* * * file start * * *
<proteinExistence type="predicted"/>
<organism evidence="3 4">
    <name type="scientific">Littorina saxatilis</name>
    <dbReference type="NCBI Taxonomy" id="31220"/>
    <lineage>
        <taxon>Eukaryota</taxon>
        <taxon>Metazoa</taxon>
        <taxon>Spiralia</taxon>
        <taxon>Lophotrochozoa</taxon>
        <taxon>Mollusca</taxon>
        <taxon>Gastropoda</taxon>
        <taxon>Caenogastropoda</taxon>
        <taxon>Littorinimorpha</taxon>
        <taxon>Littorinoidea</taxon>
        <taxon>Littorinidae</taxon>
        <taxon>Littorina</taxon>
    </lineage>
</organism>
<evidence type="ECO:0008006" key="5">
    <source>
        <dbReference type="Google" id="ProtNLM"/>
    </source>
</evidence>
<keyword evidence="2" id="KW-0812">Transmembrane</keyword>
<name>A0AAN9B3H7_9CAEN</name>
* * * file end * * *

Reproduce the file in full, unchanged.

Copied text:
<proteinExistence type="predicted"/>
<organism evidence="3 4">
    <name type="scientific">Littorina saxatilis</name>
    <dbReference type="NCBI Taxonomy" id="31220"/>
    <lineage>
        <taxon>Eukaryota</taxon>
        <taxon>Metazoa</taxon>
        <taxon>Spiralia</taxon>
        <taxon>Lophotrochozoa</taxon>
        <taxon>Mollusca</taxon>
        <taxon>Gastropoda</taxon>
        <taxon>Caenogastropoda</taxon>
        <taxon>Littorinimorpha</taxon>
        <taxon>Littorinoidea</taxon>
        <taxon>Littorinidae</taxon>
        <taxon>Littorina</taxon>
    </lineage>
</organism>
<evidence type="ECO:0008006" key="5">
    <source>
        <dbReference type="Google" id="ProtNLM"/>
    </source>
</evidence>
<keyword evidence="2" id="KW-0812">Transmembrane</keyword>
<name>A0AAN9B3H7_9CAEN</name>